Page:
• While I really cannot praise Smith and Douglas enough, I also cannot lambast every Houston starter aside from Asik, who played a typical Asik game but was unable to battle the combined forces of Dwight Howard and Mr. Joey Crawford, enough.  Lin, Harden, Parsons, and Patterson all had contributed heavily to Houston’s previous wins, but tonight the four of them combined to shoot 12 for 48, and Marcus Morris, who has not played well over the last few games, threw up a 0 for 5 performance.  Harden in particular needs to be singled out as tonight was easily the worst game of his career in the red and white.  He bricked shot after shot, and there was a horrifying stretch in the second quarter where he (and the Rockets) began to lob fullcourt passes which inevitably led to turnovers.  Houston as a whole really needs to stop doing that.  Houston escaped with a win because the bench showed up tonight, but this is not a team that can reliably do this. We know Harden can be great.  It just needs to happen on a more consistent basis.
  • One thing which really showcases the media attention which the world lavishes on Lakers players is the evolved perception of Jordan Hill.  Hill was exciting when he first showed up, and Rahat himself wondered Hill would be the long, springy power forward who should have played with Yao Ming all those years ago.  However, while he hustled and rebounded, it was quickly revealed that he possessed barely any value on offense and that he was a lackluster defender.  The attempt to play him at center quickly and quietly ended in failure as Dalembert took his position and minutes, and Morey traded him for a late first rounder.  Today, despite largely bein the same player, many Lakers fans seem to view him as a valuable rotation player and have expressed irritation with D’Antoni’s refusal to play him.  Hill did pay tonight and grabbed several rebounds, but as usual failed to finish.  The more things change, the more they stay the same.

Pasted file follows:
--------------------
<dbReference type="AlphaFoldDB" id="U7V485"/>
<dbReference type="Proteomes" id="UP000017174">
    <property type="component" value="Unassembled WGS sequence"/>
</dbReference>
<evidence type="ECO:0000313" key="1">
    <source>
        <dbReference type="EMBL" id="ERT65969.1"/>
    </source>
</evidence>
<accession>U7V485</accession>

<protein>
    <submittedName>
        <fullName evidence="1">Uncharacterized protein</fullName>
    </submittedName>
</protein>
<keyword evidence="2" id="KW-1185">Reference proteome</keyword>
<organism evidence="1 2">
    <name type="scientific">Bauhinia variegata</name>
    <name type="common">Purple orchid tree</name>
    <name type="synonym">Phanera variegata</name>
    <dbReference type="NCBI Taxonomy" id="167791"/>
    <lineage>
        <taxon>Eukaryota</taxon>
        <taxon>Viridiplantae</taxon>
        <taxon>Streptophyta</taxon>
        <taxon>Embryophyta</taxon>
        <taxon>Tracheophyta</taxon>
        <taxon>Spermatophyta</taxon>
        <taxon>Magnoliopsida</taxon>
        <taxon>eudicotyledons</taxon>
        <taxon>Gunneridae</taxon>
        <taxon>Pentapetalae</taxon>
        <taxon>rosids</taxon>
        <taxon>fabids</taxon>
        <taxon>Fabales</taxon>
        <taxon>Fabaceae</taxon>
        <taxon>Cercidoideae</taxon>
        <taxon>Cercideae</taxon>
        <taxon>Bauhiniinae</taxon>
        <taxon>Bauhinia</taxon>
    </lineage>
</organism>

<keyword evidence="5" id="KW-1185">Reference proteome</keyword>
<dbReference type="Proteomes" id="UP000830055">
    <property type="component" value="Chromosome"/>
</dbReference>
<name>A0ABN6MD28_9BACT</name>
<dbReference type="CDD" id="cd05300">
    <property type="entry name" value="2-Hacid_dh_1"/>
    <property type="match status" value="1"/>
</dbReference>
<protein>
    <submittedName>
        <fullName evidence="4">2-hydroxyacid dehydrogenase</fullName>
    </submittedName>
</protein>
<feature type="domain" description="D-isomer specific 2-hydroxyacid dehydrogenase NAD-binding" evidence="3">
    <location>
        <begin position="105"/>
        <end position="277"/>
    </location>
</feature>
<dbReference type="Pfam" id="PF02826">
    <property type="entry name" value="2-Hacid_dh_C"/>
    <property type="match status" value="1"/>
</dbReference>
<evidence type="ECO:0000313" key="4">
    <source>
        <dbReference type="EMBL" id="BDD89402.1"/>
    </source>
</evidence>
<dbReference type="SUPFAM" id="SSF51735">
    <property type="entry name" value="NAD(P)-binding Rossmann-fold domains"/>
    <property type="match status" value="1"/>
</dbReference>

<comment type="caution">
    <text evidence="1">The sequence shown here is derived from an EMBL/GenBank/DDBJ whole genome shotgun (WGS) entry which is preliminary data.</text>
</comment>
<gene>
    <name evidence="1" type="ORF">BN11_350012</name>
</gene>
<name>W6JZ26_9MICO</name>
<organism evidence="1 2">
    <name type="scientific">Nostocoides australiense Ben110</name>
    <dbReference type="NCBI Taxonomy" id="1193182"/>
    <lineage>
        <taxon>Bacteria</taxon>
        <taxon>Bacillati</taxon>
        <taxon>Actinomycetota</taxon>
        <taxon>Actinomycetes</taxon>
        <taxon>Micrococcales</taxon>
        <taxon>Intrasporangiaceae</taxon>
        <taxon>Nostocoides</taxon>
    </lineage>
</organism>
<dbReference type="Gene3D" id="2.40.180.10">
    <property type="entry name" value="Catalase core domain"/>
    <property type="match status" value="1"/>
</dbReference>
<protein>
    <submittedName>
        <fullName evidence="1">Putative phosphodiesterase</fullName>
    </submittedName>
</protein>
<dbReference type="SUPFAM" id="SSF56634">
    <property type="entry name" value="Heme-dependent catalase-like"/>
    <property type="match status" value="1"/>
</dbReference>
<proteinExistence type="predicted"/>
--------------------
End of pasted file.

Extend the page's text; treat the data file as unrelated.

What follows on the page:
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About the author: The son of transplants to Houston, Paul McGuire is now a transplant in Washington D.C. The Stockton shot is one of his earliest memories, which has undoubtedly contributed to his lack of belief in the goodness of man.